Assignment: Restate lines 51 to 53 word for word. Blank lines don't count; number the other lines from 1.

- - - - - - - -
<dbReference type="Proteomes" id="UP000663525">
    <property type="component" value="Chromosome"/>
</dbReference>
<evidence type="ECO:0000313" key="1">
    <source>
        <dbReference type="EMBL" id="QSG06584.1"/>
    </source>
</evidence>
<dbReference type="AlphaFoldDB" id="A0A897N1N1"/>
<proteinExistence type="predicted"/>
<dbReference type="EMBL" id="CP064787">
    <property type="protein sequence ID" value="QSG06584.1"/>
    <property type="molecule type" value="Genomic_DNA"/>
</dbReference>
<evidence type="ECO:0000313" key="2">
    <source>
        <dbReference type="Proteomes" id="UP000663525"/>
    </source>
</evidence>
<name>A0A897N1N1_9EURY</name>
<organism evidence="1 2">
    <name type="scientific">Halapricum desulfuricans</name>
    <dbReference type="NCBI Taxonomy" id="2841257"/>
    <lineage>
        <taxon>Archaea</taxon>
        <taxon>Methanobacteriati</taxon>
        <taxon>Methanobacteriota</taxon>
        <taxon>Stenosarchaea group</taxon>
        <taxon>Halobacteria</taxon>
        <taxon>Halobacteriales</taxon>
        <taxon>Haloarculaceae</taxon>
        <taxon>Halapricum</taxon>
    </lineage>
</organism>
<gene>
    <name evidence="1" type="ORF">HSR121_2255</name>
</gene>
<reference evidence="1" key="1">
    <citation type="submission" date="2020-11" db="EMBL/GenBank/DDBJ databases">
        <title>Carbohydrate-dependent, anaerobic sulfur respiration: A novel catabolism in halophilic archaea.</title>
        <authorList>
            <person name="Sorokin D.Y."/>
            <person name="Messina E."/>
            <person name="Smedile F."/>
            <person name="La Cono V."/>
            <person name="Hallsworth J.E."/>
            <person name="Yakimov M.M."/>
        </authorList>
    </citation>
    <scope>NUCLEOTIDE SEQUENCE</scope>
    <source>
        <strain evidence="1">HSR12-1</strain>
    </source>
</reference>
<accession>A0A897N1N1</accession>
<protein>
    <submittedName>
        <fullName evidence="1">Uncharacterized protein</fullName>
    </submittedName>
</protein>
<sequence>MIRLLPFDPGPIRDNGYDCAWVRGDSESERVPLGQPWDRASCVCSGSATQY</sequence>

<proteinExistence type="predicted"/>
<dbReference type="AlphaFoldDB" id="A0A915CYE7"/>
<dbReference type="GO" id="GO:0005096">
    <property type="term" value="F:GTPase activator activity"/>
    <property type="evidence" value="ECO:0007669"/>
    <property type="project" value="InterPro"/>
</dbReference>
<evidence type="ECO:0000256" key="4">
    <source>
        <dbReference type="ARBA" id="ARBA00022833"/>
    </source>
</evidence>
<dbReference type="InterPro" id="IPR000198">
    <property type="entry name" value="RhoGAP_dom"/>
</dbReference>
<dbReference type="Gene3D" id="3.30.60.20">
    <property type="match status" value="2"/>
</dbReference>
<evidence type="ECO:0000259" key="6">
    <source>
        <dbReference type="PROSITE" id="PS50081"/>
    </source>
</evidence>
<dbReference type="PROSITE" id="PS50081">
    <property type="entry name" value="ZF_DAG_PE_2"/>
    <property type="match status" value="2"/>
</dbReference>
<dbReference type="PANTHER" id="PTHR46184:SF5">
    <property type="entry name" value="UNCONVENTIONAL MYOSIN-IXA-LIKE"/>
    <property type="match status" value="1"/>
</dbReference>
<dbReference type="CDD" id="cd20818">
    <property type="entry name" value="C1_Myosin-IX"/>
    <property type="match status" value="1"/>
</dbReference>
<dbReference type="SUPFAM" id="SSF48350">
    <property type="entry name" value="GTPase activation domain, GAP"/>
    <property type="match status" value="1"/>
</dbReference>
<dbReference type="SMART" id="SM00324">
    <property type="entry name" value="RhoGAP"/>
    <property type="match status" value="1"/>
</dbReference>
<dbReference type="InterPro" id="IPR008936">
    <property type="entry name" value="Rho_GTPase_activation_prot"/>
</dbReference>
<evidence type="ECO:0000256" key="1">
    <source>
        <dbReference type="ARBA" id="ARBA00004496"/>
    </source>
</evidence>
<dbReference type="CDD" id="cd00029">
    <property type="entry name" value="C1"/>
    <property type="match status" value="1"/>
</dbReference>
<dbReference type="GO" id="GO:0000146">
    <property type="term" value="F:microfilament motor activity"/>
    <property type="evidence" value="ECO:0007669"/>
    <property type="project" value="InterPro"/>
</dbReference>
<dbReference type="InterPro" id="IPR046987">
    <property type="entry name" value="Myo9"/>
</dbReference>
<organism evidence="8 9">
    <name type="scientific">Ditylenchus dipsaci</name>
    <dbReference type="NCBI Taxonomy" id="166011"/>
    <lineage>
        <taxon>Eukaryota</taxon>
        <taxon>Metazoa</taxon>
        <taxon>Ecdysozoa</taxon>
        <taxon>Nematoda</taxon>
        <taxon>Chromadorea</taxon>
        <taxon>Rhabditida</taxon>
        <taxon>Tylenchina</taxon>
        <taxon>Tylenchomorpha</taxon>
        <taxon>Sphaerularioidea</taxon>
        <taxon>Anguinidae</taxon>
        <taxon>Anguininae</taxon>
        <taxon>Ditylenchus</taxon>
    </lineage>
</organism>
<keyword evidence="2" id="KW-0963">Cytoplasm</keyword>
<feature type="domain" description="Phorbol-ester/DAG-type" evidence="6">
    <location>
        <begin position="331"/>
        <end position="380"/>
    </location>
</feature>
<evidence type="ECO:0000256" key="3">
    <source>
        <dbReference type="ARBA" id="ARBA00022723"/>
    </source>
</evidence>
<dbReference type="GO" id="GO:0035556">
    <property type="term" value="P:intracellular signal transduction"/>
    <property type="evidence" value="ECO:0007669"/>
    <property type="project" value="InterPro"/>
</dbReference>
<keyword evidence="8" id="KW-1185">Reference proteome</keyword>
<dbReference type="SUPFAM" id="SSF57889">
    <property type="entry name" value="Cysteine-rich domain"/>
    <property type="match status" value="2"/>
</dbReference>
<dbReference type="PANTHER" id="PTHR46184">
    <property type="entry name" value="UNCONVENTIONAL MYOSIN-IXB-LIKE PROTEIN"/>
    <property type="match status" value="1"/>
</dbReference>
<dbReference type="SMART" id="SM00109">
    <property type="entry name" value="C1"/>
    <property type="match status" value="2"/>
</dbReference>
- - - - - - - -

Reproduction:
    <source>
        <strain evidence="1">HSR12-1</strain>
    </source>